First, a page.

Sunday, February 22, 2004

THE PRICE OF FAME: BBC One's Sunday teatime catch-up with the winner of its pop stardom singfest was given the title Fame Academy: Alex's Story, which made it sound more like it was going to be the sort of tale that you'd find in the network's current Taking Care season: a young life ruined, crushed hopes, the faint whiff of despair. And, oddly for a light ent documentary, that's pretty much what you got. It seems that while ITV's Pop Idol franchise churns out any number of questionably talented individuals spinning their hay into pure gold, Fame Academy is desperate to discover young people with an actual germ of talent, and then clobber them repeatedly with the misery shoe until they give up. So, while 2002's winner David Sneddon has long since fled home, this documentary - probably conceived as a cheeky, breathless tour of a sexy, bright-eyed pop pup as she lives large off the back of her win - had the air of spending a few moths with someone slowly having their joy choked out of them.

Part of the trouble is that Alex herself isn't a showbiz natural - she sings pretty well, but once she sets foot off stage, any natural joie de vivre she may possess hides itself away more securely than Osama Bin Laden in camouflage at nightfall. We see her doing a lot of interviews, and in every single one she's flat, dull, and clearly has nothing to say. Fame is, of course, more about how you work your talent than how much talent you actually have; in marketing terms, Alex has the spark of a small ad flogging a slightly dented fridge freezer in the Grimsby Evening Telegraph's Under £50 column. She complains, of course, that she's asked the same questions over and over again, although she doesn't explain why she still takes about ten minutes to frame an answer to any of these standard queries. And other artists, who have to play the same songs to the same pubs hundreds of times without getting one-thousandth of the media exposure that Parks has achieved might ruefully consider that if she'd had a more conventional career trajectory, she might have learnt to deal with the repetition that makes up much of the work side of the music world with a little more grace. As it is, her inability to cover her boredom makes her sound boring - during a Five Live interview, Simon Mayo seems so desperate to avoid having her monotone chase away his audience he spends about five minutes putting a question to her, stopping half way to answer on her behalf the first half and starting a new one afresh. Anything... just don't give her a chance to talk.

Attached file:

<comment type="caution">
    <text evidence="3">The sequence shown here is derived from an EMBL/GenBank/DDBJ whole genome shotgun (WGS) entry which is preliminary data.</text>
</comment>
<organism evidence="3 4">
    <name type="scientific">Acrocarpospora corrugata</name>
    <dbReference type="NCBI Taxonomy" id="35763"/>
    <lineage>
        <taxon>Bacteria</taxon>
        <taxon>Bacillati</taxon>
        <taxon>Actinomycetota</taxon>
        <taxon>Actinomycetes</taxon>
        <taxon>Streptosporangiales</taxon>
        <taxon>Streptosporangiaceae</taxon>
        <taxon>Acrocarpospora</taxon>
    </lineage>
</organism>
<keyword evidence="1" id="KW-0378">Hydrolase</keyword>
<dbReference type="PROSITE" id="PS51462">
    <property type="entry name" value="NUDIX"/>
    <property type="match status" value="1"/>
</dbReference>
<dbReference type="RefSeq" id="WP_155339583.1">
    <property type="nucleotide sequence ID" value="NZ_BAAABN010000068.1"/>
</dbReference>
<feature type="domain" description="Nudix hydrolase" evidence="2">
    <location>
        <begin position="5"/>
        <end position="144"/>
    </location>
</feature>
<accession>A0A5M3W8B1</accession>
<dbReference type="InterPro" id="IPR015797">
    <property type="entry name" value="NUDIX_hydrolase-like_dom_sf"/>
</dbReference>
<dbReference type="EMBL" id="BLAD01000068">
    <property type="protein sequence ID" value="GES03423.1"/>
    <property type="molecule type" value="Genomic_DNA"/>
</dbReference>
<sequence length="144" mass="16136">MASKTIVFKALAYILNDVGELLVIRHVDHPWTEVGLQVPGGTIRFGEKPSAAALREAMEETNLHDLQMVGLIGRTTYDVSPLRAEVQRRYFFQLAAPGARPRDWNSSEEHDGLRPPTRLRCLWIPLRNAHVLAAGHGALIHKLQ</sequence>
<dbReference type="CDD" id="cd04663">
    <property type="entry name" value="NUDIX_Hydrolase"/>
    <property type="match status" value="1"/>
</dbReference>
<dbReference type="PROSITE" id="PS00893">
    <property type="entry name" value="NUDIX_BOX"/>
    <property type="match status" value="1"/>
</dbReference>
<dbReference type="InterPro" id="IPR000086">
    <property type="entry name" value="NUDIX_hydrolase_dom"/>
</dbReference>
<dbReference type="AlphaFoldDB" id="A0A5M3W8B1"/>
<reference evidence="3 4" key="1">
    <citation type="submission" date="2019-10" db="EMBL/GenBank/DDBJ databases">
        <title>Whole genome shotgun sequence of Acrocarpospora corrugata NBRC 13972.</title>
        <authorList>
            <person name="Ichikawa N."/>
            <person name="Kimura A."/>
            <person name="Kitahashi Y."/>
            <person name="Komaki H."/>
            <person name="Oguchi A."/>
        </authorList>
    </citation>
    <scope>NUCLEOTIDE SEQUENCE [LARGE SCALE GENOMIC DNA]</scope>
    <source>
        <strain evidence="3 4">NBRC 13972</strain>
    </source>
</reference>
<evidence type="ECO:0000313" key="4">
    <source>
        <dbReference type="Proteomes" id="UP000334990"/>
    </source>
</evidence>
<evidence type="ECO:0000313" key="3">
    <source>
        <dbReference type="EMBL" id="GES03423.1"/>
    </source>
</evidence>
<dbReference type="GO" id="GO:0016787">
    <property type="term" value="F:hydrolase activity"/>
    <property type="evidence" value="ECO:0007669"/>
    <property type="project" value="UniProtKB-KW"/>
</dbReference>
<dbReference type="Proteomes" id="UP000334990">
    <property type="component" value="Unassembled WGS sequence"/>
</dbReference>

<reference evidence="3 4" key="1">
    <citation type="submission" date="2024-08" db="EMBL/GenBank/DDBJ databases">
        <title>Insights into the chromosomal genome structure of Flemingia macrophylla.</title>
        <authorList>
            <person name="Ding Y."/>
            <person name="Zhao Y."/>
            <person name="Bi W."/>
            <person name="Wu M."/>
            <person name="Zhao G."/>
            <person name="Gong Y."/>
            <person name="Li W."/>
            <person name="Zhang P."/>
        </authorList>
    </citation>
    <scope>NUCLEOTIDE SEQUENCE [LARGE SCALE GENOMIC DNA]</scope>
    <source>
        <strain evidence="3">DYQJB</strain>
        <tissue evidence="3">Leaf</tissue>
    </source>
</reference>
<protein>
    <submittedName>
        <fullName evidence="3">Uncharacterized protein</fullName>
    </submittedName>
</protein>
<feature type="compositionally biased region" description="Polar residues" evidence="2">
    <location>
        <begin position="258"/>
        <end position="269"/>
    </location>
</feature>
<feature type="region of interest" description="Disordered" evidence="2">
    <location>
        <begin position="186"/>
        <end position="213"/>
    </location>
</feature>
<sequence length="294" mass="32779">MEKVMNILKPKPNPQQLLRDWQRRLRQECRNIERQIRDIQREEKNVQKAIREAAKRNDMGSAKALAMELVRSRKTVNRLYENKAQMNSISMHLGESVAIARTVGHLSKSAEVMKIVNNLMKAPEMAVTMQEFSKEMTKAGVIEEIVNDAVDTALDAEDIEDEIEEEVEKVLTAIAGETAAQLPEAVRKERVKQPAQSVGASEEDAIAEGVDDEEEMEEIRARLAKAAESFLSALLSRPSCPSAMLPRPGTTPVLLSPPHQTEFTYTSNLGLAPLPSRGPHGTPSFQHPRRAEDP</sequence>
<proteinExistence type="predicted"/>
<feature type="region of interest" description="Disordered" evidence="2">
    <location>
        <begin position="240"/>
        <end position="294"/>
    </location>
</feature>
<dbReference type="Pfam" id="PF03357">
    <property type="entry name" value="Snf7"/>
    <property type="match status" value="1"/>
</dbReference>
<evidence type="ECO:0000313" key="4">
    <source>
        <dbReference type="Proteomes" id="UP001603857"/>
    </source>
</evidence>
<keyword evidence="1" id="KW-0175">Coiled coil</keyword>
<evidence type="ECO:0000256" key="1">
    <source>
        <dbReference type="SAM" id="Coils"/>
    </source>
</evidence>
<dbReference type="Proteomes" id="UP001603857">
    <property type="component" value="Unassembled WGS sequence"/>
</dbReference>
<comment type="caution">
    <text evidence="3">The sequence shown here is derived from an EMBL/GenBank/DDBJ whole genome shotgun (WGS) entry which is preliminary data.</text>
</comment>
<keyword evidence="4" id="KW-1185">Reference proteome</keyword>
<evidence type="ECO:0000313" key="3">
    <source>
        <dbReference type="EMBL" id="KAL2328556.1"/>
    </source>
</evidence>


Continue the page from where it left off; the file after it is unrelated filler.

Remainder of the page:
There are times you wonder why she bothered enrolling on a programme called Fame Academy at all, since she clearly has no wish to be famous - there's a protracted dance around a paparzzo which says it all, really: her manager trying to stop her being photgraphed, lest she appear in Heat magazine or something really horrible like that.

There's the now obligatory interview on the London Eye, where, high above Parliament, Alex allows herself a little smile at having a platinum record, and indulges in a spot of self-delusion: "some people are buying it for the covers, some are buying it for the original material..." - but of course, they're not; On Fame Academy she won by singing covers; her single chugged out of steam because it was an original. We're promised that the next album is going to consist of stuff entirely written by Alex alone. She'll doubtless be very proud of it; equally, we suspect she'll be delighted by the dwindling attention from Heat and The Sun, and the chance to spend more and more time in her beloved Cornwall. One thing you can say for Fame Academy: you're never likely to see their winners desperately trying to cling to the public affection through the I'm A Celebrity/Back to Reality franchises.

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